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The Photographer in the Connecticut Landscape: Three Current Perspectives
November 5, 2015 @ 2:00 pm - 3:30 pm
An event every week that begins at 2:00 pm on Thursday, repeating until November 19, 2015
Lecture Series: The Photographer in the Connecticut Landscape: Three Current Perspectives
Thursdays, November 5, 12, 19, 2pm
Series of Three: $18 (members $12)
Individual lectures: $7 (members $5)
Please refer to date to register for individual lectures.
Photographer Talk #1: Citizen Artist in the Connecticut Landscape: Taking a Stand
Thursday, November 5, 2pm
Tom Zetterstrom, Photographer
As a photographer of trees and landscape, Zetterstrom has observed, documented, and spoken to the issues that threaten to impact the Connecticut landscape in his photographic portfolios such as Portraits of American Trees and Moving Point of View. Through his photographic work, Zetterstrom underscores the dangers of industrial expansion, modern transportation systems, and more recently, the impact of invasive plant species that each threaten to transform the distinct forested landscape of Connecticut.
Photographer Talk #2: A Last Great Place
Thursday, November 12, 2pm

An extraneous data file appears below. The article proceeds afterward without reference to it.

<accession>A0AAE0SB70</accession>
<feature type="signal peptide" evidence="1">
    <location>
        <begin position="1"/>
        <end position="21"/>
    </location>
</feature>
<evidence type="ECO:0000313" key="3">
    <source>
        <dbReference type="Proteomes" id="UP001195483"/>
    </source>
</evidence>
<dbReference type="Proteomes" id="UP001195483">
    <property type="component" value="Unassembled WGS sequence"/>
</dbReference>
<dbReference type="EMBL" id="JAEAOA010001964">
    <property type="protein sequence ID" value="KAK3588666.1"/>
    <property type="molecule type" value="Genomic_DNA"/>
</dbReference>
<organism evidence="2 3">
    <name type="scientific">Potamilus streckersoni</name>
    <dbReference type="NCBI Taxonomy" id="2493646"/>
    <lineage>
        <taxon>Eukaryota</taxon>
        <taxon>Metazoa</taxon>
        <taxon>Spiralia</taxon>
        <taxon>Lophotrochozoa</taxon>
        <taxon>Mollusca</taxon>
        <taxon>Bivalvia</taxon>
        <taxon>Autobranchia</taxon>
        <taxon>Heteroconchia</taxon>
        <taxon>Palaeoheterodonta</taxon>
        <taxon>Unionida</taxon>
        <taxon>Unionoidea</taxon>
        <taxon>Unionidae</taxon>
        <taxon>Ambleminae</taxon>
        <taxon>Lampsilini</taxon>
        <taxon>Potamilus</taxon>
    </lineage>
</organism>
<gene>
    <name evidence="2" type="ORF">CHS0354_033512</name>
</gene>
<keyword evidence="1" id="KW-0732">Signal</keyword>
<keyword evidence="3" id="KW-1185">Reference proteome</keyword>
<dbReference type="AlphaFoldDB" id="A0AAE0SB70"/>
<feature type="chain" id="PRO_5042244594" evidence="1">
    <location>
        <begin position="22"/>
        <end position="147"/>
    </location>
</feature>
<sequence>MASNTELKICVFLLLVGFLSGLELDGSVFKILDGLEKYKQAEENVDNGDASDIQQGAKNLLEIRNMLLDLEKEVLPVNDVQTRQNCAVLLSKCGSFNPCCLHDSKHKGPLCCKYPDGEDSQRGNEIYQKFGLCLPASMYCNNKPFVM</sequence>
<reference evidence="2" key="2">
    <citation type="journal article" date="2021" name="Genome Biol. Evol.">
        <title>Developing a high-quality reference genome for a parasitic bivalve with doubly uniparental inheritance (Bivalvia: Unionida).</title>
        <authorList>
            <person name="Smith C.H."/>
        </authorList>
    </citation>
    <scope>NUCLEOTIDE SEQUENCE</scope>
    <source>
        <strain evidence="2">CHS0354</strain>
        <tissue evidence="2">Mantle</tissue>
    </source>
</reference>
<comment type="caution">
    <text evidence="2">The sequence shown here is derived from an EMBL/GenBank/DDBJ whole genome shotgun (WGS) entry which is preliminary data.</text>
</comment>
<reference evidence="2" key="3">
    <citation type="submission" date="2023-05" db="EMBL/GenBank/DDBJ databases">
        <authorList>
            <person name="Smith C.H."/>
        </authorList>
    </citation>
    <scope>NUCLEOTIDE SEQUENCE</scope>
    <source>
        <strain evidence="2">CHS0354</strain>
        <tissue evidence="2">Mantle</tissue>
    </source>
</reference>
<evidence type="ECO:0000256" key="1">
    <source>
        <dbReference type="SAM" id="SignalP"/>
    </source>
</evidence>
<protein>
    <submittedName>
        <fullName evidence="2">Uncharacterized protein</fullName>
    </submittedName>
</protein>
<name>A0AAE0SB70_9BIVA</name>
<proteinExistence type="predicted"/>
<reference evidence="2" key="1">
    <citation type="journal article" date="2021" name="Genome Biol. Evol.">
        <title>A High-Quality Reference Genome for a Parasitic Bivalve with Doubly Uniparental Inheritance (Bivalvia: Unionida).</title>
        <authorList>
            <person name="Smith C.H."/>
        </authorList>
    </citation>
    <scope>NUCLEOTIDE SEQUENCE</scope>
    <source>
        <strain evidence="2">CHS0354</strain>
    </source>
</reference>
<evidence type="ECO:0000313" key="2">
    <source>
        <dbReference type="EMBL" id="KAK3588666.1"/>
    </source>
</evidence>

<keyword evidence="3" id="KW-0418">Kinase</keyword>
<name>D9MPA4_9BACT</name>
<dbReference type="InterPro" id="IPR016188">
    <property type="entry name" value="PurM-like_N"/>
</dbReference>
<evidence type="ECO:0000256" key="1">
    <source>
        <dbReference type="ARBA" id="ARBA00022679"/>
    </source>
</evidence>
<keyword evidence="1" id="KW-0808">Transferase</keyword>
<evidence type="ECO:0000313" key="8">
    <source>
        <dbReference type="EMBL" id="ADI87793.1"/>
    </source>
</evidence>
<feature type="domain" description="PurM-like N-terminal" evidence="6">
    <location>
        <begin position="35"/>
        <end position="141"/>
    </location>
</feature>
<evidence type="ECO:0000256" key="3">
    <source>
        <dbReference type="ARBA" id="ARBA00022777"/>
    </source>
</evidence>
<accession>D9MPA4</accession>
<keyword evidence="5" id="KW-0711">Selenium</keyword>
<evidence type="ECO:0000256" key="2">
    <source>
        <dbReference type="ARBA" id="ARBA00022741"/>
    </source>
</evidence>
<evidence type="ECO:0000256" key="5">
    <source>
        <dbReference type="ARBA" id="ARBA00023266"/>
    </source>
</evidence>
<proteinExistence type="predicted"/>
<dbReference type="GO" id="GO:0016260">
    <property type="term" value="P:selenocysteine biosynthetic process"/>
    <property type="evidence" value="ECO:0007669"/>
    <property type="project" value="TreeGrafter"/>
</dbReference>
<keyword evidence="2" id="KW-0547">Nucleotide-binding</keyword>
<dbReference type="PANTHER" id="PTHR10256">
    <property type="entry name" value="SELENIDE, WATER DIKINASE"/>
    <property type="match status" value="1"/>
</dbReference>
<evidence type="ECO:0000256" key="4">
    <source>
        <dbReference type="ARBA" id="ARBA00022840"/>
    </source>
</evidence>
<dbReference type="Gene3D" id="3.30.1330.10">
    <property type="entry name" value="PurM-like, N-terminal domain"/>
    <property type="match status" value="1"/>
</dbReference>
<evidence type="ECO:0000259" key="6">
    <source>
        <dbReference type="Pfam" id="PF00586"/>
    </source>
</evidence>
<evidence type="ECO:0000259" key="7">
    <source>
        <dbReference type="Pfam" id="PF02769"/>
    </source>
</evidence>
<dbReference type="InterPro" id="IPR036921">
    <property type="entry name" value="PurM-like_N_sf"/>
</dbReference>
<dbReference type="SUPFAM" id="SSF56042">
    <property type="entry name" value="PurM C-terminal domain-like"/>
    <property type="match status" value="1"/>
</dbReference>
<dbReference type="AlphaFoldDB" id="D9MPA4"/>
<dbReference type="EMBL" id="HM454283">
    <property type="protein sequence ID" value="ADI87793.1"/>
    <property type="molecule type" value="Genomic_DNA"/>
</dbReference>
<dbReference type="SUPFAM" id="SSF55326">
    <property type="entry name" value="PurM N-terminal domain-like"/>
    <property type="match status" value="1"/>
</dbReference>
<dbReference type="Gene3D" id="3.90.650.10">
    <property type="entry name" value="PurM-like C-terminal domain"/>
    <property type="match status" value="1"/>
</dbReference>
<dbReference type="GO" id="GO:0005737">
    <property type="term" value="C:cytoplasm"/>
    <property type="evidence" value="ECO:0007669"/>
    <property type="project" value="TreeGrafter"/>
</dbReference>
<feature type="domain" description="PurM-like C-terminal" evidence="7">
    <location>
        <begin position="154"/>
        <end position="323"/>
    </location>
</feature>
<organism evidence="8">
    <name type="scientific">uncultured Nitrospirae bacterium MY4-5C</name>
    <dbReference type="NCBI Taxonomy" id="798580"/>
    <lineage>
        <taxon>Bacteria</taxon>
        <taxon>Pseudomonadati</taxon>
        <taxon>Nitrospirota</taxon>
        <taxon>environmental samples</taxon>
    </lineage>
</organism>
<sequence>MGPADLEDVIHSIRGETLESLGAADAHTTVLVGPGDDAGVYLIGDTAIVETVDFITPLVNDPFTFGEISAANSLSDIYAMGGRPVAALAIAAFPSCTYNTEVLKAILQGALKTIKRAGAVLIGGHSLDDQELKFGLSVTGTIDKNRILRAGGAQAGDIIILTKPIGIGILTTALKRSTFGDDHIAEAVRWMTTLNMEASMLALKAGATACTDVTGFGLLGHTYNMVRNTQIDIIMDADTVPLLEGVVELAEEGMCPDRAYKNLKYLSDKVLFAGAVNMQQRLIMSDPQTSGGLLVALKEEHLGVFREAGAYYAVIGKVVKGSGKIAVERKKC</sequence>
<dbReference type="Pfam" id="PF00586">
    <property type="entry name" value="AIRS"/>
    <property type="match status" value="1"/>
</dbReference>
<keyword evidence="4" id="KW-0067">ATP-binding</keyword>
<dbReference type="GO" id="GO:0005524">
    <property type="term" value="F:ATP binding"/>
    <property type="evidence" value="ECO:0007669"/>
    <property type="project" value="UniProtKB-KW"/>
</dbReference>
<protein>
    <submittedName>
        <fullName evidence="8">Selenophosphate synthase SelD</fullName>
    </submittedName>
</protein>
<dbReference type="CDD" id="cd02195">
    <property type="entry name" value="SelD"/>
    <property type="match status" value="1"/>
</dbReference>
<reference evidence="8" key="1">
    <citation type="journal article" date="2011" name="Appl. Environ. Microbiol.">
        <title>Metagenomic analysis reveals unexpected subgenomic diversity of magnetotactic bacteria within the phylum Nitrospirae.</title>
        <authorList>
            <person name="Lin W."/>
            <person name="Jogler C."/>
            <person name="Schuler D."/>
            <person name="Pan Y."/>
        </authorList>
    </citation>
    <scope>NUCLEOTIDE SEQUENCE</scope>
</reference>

Joseph Standart, Photographer
Standart captures the wonders of the Lower Connecticut River Valley in his photography. Approaching his subject by foot, kayak, or motorboat, the photographer focuses his interest on the natural beauty found in and around Lyme, an area designated as “A Last Great Place” by the Nature Conservancy, one of 40 such places in the United States. During this presentation, Standart shares both his artistic vision as well as some trade “secrets” for creating dynamic images of a remarkable place.
Photographer Talk #3: Questions for a Stony Landscape: A Personal Search for Work and Ritual
PLEASE NOTE THAT THIS LECTURE HAS BEEN POSTPONED UNTIL JANUARY PLEASE CHECK BACK FOR DATE.
Ted Hendrickson, Associate Professor of Art, Connecticut College
The Connecticut landscape holds the subtle evidence of great swaths of time. Hendrickson photographs stonework marking the man-altered landscape, capturing its potential evidence as work and ritual, as sculpture and talisman. Barely hidden on the fringe of encroaching suburbs, these propped boulders, cairns, ancient chambers, and aged walls represent the activities of local people of the past, however shrouded in mystery. Who built them? When? And Why?